Publication Date: September 24, 2007
DCL ID: FP-07-09
Update to Ability-to-Benefit Loan Discharge ProceduresSummary: This letter provides additional guidance to guaranty agencies for evaluating applications for FFEL false certification loan discharges based upon a borrower's claim that an institution did not properly determine the borrower's ability-to-benefit
Posted on 09-24-2007
Dear Guaranty Agency Director:
A portion of DCL GEN 95-42 (September 1995) (copy attached) discusses how to evaluate applications for discharges of loans made under the Federal Family Education Loan Program (FFELP) and the William D. Ford Federal Direct Loan Program (DLP) based on a school's false certification of a student's ability-to-benefit (ATB), when the borrower offers no evidence of the false certification other than his or her own statement. This letter supplements that guidance and clarifies for guaranty agencies certain responsibilities they bear in this area.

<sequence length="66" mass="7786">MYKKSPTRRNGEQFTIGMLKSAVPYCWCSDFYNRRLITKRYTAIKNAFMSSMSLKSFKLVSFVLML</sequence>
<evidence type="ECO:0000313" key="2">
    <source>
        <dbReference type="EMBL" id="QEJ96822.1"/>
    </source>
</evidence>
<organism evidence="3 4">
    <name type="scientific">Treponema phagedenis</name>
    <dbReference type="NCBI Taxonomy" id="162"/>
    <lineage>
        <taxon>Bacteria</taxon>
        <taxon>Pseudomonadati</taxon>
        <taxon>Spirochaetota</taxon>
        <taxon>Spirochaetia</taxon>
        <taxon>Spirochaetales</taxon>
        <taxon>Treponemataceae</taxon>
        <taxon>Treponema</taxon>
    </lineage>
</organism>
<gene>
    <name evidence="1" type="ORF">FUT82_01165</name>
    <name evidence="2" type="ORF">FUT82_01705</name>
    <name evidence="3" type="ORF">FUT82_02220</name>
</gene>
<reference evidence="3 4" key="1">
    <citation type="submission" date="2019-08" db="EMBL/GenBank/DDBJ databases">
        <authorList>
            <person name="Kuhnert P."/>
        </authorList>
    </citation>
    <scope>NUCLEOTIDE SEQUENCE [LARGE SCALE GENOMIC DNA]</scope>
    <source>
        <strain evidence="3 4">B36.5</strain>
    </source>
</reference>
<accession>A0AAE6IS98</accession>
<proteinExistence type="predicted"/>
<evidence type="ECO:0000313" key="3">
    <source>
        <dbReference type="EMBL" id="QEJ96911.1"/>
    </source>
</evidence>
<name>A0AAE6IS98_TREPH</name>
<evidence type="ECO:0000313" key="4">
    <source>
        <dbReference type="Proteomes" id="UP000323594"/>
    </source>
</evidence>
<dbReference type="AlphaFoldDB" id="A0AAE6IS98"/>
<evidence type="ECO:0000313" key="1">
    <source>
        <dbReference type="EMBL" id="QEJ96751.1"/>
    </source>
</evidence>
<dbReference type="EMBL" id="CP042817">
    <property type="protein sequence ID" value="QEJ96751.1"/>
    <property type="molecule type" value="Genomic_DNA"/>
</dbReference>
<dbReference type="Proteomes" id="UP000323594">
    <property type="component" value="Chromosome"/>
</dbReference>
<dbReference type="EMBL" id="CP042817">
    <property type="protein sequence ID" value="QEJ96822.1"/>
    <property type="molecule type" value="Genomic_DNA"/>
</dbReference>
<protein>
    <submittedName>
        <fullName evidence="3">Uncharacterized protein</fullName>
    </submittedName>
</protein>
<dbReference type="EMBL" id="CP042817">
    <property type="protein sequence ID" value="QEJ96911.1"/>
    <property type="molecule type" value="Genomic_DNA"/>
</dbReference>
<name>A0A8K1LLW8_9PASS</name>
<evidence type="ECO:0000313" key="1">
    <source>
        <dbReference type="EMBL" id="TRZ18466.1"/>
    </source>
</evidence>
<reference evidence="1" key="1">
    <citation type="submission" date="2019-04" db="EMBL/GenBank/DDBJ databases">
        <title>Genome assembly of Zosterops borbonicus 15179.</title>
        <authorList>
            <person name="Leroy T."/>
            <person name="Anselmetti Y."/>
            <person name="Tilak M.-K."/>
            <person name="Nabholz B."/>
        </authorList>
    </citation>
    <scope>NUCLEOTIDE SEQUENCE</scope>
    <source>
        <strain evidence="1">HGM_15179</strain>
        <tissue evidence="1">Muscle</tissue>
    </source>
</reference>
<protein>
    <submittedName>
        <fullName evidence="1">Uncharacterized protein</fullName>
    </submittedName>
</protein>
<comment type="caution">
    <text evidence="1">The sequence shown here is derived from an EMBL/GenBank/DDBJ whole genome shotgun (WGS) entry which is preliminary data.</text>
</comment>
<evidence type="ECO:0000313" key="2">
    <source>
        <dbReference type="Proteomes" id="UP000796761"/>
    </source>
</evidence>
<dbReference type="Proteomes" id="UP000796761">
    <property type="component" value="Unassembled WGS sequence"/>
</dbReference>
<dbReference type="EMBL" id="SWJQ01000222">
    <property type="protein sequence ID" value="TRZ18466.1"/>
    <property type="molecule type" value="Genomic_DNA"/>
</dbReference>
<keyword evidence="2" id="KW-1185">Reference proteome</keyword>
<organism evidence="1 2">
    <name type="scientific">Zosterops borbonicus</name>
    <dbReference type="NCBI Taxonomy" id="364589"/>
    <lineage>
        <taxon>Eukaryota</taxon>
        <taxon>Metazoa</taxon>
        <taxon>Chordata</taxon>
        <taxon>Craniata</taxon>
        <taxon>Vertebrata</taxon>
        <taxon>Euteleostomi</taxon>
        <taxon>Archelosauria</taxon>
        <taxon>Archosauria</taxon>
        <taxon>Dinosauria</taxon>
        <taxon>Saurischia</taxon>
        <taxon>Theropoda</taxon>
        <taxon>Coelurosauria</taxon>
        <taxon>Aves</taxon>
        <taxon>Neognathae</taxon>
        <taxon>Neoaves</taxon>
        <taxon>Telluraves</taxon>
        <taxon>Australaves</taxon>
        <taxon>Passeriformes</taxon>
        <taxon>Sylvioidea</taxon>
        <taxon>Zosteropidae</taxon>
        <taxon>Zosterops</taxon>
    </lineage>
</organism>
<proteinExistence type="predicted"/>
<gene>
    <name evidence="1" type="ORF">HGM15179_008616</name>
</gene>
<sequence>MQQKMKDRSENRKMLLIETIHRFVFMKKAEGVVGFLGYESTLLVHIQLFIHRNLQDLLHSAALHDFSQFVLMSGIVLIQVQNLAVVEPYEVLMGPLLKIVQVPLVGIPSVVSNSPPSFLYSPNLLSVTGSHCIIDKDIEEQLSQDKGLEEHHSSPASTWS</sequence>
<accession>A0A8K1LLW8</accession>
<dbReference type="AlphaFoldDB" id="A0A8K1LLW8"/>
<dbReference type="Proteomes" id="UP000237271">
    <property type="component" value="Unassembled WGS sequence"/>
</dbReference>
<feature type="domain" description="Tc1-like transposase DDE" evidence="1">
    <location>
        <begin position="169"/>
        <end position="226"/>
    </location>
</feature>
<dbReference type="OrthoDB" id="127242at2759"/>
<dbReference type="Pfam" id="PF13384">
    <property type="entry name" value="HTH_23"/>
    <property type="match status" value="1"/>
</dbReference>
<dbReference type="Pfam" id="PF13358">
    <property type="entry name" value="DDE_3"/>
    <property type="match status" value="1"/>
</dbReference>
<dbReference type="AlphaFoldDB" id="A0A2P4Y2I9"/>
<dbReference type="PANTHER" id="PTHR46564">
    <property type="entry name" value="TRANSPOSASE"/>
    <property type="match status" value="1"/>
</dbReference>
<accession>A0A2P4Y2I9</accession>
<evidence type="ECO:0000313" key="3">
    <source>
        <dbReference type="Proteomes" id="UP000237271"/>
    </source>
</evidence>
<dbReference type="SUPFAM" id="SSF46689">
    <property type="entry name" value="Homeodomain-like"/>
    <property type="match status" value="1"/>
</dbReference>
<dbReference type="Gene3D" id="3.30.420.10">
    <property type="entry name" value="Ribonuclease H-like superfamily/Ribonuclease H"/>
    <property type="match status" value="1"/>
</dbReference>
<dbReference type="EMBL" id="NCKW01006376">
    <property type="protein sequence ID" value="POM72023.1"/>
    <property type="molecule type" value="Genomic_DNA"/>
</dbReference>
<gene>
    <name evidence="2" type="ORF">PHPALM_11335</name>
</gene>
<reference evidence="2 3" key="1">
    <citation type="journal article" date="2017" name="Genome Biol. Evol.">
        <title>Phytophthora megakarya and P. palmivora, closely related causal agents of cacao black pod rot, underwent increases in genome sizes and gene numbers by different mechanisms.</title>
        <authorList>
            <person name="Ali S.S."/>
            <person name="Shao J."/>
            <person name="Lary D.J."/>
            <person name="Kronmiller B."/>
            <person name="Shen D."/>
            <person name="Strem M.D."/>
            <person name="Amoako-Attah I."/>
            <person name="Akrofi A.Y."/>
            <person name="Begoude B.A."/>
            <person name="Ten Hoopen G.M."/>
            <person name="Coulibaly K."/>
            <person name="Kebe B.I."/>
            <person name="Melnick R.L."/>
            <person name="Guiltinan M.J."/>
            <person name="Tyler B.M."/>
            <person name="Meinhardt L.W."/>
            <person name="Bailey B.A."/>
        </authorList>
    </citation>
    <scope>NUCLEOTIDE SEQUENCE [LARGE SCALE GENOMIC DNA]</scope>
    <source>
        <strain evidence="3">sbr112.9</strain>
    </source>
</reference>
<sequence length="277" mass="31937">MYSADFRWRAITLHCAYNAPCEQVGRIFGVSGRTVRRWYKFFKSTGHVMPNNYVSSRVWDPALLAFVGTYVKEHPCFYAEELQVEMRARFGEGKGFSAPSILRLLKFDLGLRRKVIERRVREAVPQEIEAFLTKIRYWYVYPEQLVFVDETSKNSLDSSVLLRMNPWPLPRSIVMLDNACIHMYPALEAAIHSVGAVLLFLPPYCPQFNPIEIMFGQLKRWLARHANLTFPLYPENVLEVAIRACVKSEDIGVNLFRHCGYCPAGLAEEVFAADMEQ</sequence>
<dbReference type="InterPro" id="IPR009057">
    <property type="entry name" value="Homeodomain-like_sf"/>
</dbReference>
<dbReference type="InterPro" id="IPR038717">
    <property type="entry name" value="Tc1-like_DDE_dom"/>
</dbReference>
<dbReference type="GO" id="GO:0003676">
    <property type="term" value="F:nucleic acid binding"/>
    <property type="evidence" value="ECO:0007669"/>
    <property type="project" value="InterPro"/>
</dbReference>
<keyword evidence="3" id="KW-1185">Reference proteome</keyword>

1. By regulation, guaranty agencies are required to consider ATB discharge applications "in light of information available from the records of the agency and from other sources, including other guaranty agencies, state authorities, and cognizant accrediting associations." 34 C.F.R. § 682.402(e)(6)(iv). DCL GEN 95-42 elaborates that "Because several authorities with oversight responsibilities, including the Department, accrediting agencies, guarantors, state licensing bodies, and the school’s own auditor, would typically have both the opportunity and responsibility to find and report improper ATB admission practices, the absence of any such finding in reports about a school raises an inference that no improper practices were reported because none were taking place."